May 29, 2024
Search
Close this search box.
Search
Close this search box.
May 29, 2024
Search
Close this search box.

Linking Northern and Central NJ, Bronx, Manhattan, Westchester and CT

Camp Deeny Riback’s Otzmot Program Builds Leaders Through Inclusion and Vision

(Courtesy of Camp Deeny Riback) Rocco Nole, 16, sits cross-legged amongst friends and co-workers at JCC MetroWest’s Camp Deeny Riback’s (CDR) amphitheater in Flanders, New Jersey, hair recently bleached and golden, tall and gangly. Rocco is a leader amongst his peers; in only his first year at camp, he was elected co-captain of the red team during Maccabiah. His identical twin brother, Danny, was elected co-captain of the blue team. Together, they are hype men, getting nearly 500 campers riled and ready for a fun day ahead with a hand-clap routine and a round of high-fives, every morning during CDR’s boker tov meeting.

Rocco and Danny are at CDR this summer as part of an inaugural group of young adults enlisted in the Otzmot Specialist Assistant program, allowing those over the age of 16 with special needs the opportunity to work at camp among similarly aged colleagues from a diverse range of abilities, races and religions.

The Otzmot program, taken from the Hebrew root signaling independence, was born out of CDR’s desire to provide opportunities for their Camp Friends campers to become staff alongside their peers. Camp Friends is CDR’s inclusion program in which children with a range of abilities are seamlessly integrated among the camp population, with additional support built into individual camp groups. As campers progress past the age of 16, many of them begin working at camp. Camp Friends participants had the same desire but needed additional support to be successful in this new opportunity.

JCC MetroWest also found that there was a lack of vocational opportunities for individuals with special needs in the greater community and that camp was a great place to offer opportunities for vocational training. With the commitment and generosity of Barbara Drench and the Madeline Drench Special Needs Endowment Fund, as well as the Cooperman Fund for a Jewish Future, CDR’s Otzmot program was able to hire staff who need additional support as full camp staff, earning the same wages as their colleagues, while also providing vocational skills and job coaching in their camp positions.

Mrs. Drench became involved in JCC MetroWest’s special needs programming via her husband, the late Dan Drench, z”l. Mr. Drench was a former board of trustees president of JCC MetroWest and the proprietor of an electronics manufacturing company, where he regularly hired members of the special needs community, long before the Americans with Disabilities Act was approved. Upon Mr. Drench’s passing, Mrs. Drench became the driving force behind the Madeline Drench Endowment Fund, formerly led and financed by her husband, and created to benefit JCC MetroWest. She chose to use the fruits of the endowment towards special needs programming, working hand in hand with JCC MetroWest’s Special Needs Director Marisa Cohen, who brought the idea of the Otzmot program to Mrs. Drench.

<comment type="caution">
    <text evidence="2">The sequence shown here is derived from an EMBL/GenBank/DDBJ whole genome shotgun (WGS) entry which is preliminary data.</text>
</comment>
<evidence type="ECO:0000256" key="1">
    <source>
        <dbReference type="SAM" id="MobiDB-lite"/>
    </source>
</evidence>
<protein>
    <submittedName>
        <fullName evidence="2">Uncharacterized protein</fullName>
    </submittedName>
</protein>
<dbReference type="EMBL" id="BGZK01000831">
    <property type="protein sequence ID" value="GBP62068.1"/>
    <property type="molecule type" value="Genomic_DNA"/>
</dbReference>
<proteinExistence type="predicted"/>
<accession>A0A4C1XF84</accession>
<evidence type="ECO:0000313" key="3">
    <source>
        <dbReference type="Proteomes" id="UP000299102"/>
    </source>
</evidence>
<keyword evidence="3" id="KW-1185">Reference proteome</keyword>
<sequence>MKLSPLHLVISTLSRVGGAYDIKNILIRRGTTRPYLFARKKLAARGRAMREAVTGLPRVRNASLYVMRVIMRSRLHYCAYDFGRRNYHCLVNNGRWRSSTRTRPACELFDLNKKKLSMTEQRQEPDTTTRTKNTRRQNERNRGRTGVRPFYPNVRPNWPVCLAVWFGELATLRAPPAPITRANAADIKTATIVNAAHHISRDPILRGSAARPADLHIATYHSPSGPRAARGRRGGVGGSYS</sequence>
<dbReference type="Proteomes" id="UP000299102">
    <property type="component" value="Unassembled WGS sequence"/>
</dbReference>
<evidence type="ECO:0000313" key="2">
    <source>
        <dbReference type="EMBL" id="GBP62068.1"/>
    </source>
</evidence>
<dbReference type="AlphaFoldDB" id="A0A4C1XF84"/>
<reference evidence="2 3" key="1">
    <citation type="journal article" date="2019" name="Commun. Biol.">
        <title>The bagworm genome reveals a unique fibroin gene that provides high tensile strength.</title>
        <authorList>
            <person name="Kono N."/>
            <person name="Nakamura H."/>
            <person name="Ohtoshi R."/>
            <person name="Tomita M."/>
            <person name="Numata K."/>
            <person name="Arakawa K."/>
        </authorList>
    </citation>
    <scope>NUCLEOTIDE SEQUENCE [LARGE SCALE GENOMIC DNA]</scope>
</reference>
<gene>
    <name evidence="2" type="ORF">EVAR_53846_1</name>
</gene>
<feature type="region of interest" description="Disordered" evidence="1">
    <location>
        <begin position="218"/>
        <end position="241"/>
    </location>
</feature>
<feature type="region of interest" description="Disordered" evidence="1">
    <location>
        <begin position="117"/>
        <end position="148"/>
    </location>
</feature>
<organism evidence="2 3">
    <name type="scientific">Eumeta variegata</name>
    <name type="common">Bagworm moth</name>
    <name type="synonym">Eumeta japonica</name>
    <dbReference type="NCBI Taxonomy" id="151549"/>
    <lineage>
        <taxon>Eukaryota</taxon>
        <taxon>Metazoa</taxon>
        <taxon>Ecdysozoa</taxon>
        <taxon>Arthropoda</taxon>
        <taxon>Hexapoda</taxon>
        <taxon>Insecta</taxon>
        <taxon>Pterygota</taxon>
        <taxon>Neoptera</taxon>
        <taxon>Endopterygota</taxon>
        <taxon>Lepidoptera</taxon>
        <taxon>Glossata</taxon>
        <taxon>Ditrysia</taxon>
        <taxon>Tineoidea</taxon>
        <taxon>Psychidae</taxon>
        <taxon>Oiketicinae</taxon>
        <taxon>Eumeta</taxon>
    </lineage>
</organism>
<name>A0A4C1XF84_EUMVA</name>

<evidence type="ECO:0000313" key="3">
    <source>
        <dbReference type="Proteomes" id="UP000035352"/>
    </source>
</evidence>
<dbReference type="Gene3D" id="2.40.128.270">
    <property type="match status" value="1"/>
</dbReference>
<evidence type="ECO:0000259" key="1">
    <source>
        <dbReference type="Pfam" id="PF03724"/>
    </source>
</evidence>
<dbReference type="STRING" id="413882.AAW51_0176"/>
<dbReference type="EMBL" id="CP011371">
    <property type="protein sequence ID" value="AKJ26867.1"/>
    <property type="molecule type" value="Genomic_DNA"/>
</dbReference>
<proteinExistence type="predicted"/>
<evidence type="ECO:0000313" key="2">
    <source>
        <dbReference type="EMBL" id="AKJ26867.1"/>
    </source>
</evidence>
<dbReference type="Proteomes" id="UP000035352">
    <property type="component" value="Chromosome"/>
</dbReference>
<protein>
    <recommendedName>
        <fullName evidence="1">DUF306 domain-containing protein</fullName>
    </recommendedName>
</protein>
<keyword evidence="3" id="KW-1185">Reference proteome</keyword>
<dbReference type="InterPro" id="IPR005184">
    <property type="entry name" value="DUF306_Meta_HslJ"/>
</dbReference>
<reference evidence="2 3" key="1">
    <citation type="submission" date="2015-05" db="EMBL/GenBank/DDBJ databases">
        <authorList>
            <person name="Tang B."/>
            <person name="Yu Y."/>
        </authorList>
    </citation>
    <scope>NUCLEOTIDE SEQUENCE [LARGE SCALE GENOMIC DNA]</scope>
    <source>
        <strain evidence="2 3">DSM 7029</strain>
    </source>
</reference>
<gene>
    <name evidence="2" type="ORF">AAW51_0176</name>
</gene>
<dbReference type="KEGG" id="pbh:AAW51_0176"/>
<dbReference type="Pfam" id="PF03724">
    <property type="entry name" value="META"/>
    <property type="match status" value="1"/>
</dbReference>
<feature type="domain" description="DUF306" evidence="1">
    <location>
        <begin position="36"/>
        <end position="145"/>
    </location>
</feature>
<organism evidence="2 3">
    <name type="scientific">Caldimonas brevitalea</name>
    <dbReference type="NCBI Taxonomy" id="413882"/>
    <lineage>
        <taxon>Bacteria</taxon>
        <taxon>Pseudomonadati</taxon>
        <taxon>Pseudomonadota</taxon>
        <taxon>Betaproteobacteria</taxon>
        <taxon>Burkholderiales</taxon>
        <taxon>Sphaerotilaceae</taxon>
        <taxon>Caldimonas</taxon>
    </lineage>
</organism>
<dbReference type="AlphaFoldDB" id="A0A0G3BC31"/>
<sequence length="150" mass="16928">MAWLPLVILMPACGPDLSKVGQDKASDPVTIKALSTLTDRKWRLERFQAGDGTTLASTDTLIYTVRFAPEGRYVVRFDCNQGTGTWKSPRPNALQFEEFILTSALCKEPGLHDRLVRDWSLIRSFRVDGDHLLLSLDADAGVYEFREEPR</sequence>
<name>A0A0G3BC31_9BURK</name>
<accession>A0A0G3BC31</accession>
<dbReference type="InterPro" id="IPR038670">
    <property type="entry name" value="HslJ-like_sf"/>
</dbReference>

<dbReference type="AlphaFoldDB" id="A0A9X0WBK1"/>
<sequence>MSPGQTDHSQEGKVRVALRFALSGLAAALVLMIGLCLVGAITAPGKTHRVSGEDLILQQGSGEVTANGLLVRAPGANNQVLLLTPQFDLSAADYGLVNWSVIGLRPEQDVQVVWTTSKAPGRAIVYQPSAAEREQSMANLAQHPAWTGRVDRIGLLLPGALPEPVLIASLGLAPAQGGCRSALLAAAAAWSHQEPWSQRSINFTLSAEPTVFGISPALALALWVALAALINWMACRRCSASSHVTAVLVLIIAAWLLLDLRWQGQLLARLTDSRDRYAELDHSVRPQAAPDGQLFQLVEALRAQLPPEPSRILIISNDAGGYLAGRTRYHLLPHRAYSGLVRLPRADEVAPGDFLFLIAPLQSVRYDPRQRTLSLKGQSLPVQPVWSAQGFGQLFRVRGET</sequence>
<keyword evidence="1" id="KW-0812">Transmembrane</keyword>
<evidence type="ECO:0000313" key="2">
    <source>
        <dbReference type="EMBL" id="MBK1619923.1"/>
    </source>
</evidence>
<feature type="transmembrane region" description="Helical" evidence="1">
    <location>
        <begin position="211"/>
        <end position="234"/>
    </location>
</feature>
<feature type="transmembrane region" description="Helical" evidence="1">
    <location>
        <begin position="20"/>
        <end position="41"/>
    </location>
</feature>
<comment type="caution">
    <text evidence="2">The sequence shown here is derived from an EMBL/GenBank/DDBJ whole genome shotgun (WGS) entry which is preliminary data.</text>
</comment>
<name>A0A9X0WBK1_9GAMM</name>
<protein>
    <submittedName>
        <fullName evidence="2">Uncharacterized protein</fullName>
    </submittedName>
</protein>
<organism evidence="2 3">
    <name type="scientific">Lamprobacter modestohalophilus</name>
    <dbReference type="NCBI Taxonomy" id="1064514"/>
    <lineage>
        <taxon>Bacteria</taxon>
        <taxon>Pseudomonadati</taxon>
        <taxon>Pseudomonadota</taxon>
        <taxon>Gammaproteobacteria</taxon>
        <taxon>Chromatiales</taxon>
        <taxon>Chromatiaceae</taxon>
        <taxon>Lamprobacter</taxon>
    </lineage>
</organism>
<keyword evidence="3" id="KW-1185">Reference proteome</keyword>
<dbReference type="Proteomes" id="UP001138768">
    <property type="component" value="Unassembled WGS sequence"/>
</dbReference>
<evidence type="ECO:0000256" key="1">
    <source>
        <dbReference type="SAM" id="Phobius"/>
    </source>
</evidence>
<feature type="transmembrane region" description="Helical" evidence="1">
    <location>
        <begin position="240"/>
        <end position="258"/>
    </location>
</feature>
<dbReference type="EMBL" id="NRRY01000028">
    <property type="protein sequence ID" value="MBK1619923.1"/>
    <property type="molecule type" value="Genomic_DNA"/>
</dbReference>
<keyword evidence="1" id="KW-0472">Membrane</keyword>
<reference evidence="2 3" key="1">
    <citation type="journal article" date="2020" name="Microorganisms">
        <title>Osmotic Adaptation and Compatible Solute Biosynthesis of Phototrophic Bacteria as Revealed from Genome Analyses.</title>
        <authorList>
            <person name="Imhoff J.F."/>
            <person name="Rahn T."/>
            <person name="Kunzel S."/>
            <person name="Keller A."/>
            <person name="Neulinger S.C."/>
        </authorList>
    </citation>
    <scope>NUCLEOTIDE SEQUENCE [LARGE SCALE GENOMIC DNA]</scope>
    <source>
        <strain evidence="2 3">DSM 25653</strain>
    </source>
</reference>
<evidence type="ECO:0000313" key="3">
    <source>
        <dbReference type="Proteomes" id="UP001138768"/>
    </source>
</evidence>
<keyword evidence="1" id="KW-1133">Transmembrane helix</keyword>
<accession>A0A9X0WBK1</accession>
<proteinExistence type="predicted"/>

Of the program, Mrs. Drench, who recently visited the camp to meet Otzmot participants stated, “I am filled with emotion seeing this program in action. It is a win-win for everyone; for participants, staff and campers. The Otzmot program represents the mainstream normalcy of inclusion and diversity. CDR’s campers will never question those they encounter with disabilities throughout their lives. Otzmot participants are accepted as themselves. I’m so overwhelmed and impressed to see how this program has unfolded. My wish is for the continued success to the point it expands to all entities in our community and beyond.”

According to CDR Director Dana Gottfried, expansion is indeed on the horizon. Currently, the program can accept 10 participants. The goal is to expand to 15 for summer 2023.

Expansion is exciting given the value of the Otzmot program. Participants arrive at CDR and begin their day with camp-wide boker tov, cheering and joining their staff peers in welcoming campers for the day. Immediately thereafter, Otzmot staff gathered for their morning workshop, led by the Otzmot Director Mackenzie Storms, where they worked on job readiness and vocational skills, such as resume writing and interviewing for future employment opportunities.

After the morning workshop has concluded, each Otzmot staff starts their specialist assistant positions around camp. Each participant was placed in a role based on their individual hobbies and passions. The group meets again at 2 p.m. for swim and dismissal. Mackenzie and her assistant Sofia Kerr check in with Otzmot participants throughout the day to ensure each is supported and thriving.

Says Ms. Kerr, “I’ve worked at a lot of other camps and they don’t have anything like this. Camp is such a great learning experience for life and beyond.”

With the help of programs like Otzmot, CDR is building a diverse group of leaders for today and the future. The Otzmot program not only provides value to those staff involved, but to the entire camp community. It’s a beautiful example of how inclusion can enrich an entire community, promoting respect and acceptance of each individual while celebrating the unique gifts each person has to offer.

“I want to be a leader here at Camp Deeny Riback,” Rocco says, and is then gently reminded he already is. He was Maccabiah captain, after all. To which a smile creeps across his face in agreement, and then he’s up and off to start his day.

Leave a Comment

Most Popular Articles